“The Flight Portfolio,” the new novel from the author of the best-selling “The Invisible Bridge,” is a literary epic, intimate romance and page-turning historical thriller.
Once again, Julie Orringer has found a way to knit the sweep of history and the very personal histories of individuals into a highly satisfying novel.
At the book’s center is Varian Fry, the real-life American who helped establish the Emergency Rescue Committee, which worked to help rescue artists and writers immigrate to the United States at the beginning of World War II.
Working out of Marseille during 1940, Fry is credited with saving more than 1,000 lives. Barely recognized during his lifetime for his humanitarian work, Fry would in 1991 become the first American honored by Yad Vashem as “Righteous Among the Nations.”
What “The Flight Portfolio” does is take the bare bones of Fry’s remarkable sojourn in France and fashion an historical thriller that unabashedly poses hard questions about both power and individual responsibility.
Orringer’s Varian Fry is 32 years old when he takes over the ground operations on behalf of the Emergency Rescue Committee in Marseille. He is a Harvard-educated journalist and editor whose wife, Eileen, remains stateside.
Varian is strong, well organized, opinionated and charming. He’s also rather arrogant and somewhat elitist. “Since childhood he’d lived in an adversarial dance with his own mind, filling it with whatever seemed impossible, daring it to prove him wrong.”
One night, Varian finds a silver cufflink engraved with a nautilus shell. That cufflink, it turns out, belongs to Elliott Grant, a college friend Varian hasn’t heard from in 12 years. Elliott asks Varian’s help to locate and arrange passage out of France for Gregor Katznelson and his son Tobias.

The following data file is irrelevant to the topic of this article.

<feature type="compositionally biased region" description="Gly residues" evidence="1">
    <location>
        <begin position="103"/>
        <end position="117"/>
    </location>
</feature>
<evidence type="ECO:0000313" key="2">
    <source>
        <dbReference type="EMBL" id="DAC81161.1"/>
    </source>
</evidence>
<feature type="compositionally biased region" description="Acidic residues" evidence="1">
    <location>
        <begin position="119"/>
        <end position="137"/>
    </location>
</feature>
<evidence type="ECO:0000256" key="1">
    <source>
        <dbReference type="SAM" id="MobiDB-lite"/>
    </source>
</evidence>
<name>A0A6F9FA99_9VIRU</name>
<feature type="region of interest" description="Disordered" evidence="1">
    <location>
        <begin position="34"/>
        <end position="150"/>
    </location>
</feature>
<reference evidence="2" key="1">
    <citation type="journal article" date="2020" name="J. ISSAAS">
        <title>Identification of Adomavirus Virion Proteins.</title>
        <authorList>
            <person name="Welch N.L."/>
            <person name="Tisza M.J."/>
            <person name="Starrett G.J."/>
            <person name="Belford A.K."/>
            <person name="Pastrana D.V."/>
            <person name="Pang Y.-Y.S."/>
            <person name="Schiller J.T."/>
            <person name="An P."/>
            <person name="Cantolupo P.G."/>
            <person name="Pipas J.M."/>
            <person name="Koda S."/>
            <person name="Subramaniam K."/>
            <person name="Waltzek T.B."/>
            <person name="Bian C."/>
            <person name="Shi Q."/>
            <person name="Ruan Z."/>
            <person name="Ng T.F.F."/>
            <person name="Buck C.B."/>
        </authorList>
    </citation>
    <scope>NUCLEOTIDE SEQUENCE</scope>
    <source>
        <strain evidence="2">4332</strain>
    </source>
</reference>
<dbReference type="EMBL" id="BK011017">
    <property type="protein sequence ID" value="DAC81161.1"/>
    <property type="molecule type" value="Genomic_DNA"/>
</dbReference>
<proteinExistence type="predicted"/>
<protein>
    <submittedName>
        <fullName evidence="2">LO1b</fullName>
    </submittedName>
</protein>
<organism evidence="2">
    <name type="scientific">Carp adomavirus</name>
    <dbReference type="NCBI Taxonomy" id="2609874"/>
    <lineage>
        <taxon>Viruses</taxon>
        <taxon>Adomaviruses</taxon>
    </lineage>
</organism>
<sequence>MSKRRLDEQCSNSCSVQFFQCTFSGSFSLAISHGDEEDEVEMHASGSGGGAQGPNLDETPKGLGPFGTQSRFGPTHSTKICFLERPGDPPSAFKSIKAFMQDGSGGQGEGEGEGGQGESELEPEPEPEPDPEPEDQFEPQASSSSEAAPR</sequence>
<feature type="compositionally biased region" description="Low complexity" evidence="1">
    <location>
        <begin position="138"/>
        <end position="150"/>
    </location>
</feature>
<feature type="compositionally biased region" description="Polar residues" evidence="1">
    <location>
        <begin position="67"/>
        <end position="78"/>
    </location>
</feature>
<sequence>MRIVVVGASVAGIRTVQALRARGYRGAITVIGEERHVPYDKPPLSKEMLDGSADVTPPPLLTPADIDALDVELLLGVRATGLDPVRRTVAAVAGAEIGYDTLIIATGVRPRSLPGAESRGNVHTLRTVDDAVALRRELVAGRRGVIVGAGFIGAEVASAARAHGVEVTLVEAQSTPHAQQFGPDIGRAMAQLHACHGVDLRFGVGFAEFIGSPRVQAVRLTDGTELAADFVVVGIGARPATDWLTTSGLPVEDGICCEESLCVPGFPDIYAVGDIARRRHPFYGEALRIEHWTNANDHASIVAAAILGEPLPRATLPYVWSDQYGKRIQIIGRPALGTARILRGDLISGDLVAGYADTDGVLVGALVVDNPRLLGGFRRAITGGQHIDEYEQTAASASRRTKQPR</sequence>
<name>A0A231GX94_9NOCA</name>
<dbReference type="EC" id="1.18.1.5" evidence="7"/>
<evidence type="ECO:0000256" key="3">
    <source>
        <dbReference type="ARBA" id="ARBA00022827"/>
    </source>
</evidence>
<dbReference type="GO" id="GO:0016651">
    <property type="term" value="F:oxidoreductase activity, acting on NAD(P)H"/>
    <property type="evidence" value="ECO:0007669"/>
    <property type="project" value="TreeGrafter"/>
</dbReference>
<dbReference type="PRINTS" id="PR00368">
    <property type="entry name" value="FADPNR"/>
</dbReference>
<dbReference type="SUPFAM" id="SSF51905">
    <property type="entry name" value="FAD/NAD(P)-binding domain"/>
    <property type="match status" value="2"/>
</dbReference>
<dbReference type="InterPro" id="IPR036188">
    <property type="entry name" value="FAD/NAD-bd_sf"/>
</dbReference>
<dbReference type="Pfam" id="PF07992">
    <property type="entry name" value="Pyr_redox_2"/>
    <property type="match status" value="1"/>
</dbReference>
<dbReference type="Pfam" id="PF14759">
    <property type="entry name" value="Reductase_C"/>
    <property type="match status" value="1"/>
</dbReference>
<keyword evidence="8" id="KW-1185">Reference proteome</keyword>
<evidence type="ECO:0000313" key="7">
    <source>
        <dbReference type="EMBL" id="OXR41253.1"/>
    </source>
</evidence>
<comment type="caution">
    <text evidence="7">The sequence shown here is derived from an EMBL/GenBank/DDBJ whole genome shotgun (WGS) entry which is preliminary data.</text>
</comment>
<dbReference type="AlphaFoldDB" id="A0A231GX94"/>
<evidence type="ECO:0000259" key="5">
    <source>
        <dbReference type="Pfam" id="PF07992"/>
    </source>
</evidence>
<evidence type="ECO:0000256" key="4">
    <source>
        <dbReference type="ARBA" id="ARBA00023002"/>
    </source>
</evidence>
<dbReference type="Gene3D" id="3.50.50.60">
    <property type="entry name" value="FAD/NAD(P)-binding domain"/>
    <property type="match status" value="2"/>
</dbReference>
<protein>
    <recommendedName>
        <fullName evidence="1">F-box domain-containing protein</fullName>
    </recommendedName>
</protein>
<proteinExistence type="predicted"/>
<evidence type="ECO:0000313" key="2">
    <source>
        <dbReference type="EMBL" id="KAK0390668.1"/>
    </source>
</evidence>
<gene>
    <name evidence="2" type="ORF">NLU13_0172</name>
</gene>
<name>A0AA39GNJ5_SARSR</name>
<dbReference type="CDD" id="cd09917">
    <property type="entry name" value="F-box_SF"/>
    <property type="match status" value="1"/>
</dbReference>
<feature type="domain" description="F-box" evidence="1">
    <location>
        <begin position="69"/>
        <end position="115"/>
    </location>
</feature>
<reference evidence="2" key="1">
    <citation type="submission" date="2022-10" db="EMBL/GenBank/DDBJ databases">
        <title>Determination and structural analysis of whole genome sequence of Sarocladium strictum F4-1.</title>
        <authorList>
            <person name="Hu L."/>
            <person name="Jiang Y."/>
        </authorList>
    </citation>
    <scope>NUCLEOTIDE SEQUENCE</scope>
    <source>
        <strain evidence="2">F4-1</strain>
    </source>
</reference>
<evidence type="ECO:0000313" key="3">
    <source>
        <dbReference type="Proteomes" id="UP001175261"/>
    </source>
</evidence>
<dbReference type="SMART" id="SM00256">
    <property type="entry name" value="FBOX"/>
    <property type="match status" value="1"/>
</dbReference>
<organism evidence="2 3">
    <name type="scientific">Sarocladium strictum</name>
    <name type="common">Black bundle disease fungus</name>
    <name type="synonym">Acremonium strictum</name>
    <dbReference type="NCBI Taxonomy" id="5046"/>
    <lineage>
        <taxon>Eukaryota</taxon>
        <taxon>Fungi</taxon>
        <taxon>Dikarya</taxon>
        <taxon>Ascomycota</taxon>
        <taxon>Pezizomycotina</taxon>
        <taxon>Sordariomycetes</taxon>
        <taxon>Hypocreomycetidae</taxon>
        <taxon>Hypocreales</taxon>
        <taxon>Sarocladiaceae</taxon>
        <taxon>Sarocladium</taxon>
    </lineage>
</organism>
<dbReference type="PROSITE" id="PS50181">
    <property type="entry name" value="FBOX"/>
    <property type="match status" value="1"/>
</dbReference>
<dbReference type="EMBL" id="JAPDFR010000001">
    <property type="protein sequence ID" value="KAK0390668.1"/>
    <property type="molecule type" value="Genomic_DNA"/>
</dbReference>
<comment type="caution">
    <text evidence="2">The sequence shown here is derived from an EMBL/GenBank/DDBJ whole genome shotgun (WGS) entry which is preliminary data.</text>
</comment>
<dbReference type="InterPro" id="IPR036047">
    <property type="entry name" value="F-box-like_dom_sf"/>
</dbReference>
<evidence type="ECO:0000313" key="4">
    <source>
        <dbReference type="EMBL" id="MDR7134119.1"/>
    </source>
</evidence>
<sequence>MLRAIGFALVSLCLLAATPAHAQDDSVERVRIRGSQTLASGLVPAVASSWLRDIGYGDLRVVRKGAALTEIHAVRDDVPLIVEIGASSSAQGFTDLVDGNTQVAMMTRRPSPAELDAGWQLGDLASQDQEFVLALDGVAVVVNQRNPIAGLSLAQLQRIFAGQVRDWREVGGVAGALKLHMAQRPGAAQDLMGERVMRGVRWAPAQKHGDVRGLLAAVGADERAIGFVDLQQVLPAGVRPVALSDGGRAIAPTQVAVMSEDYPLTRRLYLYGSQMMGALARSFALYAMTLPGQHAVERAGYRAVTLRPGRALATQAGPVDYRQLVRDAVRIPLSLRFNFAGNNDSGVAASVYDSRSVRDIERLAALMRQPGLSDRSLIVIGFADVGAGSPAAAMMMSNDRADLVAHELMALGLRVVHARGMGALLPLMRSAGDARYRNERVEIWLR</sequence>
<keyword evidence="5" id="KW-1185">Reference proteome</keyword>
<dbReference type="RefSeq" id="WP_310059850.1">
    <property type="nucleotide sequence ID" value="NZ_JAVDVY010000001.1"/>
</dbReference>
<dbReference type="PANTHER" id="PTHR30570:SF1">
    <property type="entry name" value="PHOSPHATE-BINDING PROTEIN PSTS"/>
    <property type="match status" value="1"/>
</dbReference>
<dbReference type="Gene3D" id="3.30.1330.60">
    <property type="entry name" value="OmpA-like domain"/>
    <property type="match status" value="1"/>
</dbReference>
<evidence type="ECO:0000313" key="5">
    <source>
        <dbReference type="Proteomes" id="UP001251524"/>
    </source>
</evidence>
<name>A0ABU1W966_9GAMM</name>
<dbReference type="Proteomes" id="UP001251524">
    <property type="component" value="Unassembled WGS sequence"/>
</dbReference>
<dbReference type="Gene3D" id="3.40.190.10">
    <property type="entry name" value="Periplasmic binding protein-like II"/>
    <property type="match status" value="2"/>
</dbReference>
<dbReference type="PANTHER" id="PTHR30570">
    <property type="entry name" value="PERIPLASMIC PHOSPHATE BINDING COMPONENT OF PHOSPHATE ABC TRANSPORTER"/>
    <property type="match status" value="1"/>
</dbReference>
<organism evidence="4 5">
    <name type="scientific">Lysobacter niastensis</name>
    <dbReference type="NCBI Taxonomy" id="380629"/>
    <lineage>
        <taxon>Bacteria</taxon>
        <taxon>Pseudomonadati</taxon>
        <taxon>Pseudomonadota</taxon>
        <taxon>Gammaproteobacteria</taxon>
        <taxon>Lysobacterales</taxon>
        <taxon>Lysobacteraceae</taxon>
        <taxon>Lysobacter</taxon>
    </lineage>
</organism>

Both Varian and Elliott are harboring individual and shared secrets from the past. The two men renew their love affair, which ended abruptly 12 years prior. At one point early in the novel, when they begin to rediscover that they are incapable of really knowing each other, Varian and Elliott admit that “no one had done more damage to their lives that they’d done to each other’s.”
At this point “The Flight Portfolio” begins asking rather unsettling questions about human “worth” and about superiority. The similarities to the Nazi worldview are obvious. The choices Varian makes from his position in the Emergency Rescue Committee are sometimes scrutinized by even his friends. One of them argues, “I know that what we’ve been doing is wrong. It doesn’t feel humanitarian. It feels the opposite. Inhumane.”
When Varian resists that assessment, his friend immediately counters with, “There’s something seductive about sitting in a seat of power, isn’t there? Having the authority to judge.”
The broad scope of the novel is punctuated with magnificent mini-portraits of corrupt government officials and surprisingly daring civilians, from housekeepers to ship captains.
There are also striking appearances made by many artists and writers, from Marc Chagall to André Gide, from Hannah Arendt to Max Ernst.
The grand issue of who is to judge human worth remains the power of this meticulously researched and imminently readable novel. It is also an issue that forces Varian and Elliott to confront the individual secret each has been harboring as well as the mutual secret that resurfaces — just as that nautilus cufflink does — and is given full rein amidst the fears of arrest by the Vichy government.
Julie Orringer’s new novel poses difficult and disquieting questions, to be sure. At the same time, “The Flight Portfolio” is as gripping as any recent thriller.
Steven Whitton is a retired Professor of English.